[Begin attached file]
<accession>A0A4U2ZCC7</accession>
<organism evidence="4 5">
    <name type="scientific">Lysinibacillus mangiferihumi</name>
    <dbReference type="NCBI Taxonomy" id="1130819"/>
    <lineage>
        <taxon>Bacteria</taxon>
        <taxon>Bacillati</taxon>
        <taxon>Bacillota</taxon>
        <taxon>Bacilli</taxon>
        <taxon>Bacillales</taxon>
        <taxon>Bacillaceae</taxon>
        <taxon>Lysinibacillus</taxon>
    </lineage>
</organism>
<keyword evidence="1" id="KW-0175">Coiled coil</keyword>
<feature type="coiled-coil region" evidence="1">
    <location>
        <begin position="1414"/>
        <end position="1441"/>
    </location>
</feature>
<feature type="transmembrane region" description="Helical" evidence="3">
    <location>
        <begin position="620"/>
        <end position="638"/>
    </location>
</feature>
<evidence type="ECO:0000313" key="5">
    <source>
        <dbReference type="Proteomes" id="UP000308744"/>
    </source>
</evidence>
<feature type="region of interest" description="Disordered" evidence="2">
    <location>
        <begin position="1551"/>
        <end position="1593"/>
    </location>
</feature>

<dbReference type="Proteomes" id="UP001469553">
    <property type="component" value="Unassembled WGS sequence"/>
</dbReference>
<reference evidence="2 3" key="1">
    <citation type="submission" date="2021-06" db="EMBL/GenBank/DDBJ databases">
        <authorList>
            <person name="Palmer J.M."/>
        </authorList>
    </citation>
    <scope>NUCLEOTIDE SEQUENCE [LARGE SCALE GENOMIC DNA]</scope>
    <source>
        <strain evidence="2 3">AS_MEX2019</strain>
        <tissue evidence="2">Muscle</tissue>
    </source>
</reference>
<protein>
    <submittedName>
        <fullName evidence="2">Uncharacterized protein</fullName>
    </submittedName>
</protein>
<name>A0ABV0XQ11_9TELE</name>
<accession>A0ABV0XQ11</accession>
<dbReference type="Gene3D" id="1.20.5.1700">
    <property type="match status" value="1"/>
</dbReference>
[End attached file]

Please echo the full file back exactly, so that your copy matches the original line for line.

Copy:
<accession>A0A4U2ZCC7</accession>
<organism evidence="4 5">
    <name type="scientific">Lysinibacillus mangiferihumi</name>
    <dbReference type="NCBI Taxonomy" id="1130819"/>
    <lineage>
        <taxon>Bacteria</taxon>
        <taxon>Bacillati</taxon>
        <taxon>Bacillota</taxon>
        <taxon>Bacilli</taxon>
        <taxon>Bacillales</taxon>
        <taxon>Bacillaceae</taxon>
        <taxon>Lysinibacillus</taxon>
    </lineage>
</organism>
<keyword evidence="1" id="KW-0175">Coiled coil</keyword>
<feature type="coiled-coil region" evidence="1">
    <location>
        <begin position="1414"/>
        <end position="1441"/>
    </location>
</feature>
<feature type="transmembrane region" description="Helical" evidence="3">
    <location>
        <begin position="620"/>
        <end position="638"/>
    </location>
</feature>
<evidence type="ECO:0000313" key="5">
    <source>
        <dbReference type="Proteomes" id="UP000308744"/>
    </source>
</evidence>
<feature type="region of interest" description="Disordered" evidence="2">
    <location>
        <begin position="1551"/>
        <end position="1593"/>
    </location>
</feature>

<dbReference type="Proteomes" id="UP001469553">
    <property type="component" value="Unassembled WGS sequence"/>
</dbReference>
<reference evidence="2 3" key="1">
    <citation type="submission" date="2021-06" db="EMBL/GenBank/DDBJ databases">
        <authorList>
            <person name="Palmer J.M."/>
        </authorList>
    </citation>
    <scope>NUCLEOTIDE SEQUENCE [LARGE SCALE GENOMIC DNA]</scope>
    <source>
        <strain evidence="2 3">AS_MEX2019</strain>
        <tissue evidence="2">Muscle</tissue>
    </source>
</reference>
<protein>
    <submittedName>
        <fullName evidence="2">Uncharacterized protein</fullName>
    </submittedName>
</protein>
<name>A0ABV0XQ11_9TELE</name>
<accession>A0ABV0XQ11</accession>
<dbReference type="Gene3D" id="1.20.5.1700">
    <property type="match status" value="1"/>
</dbReference>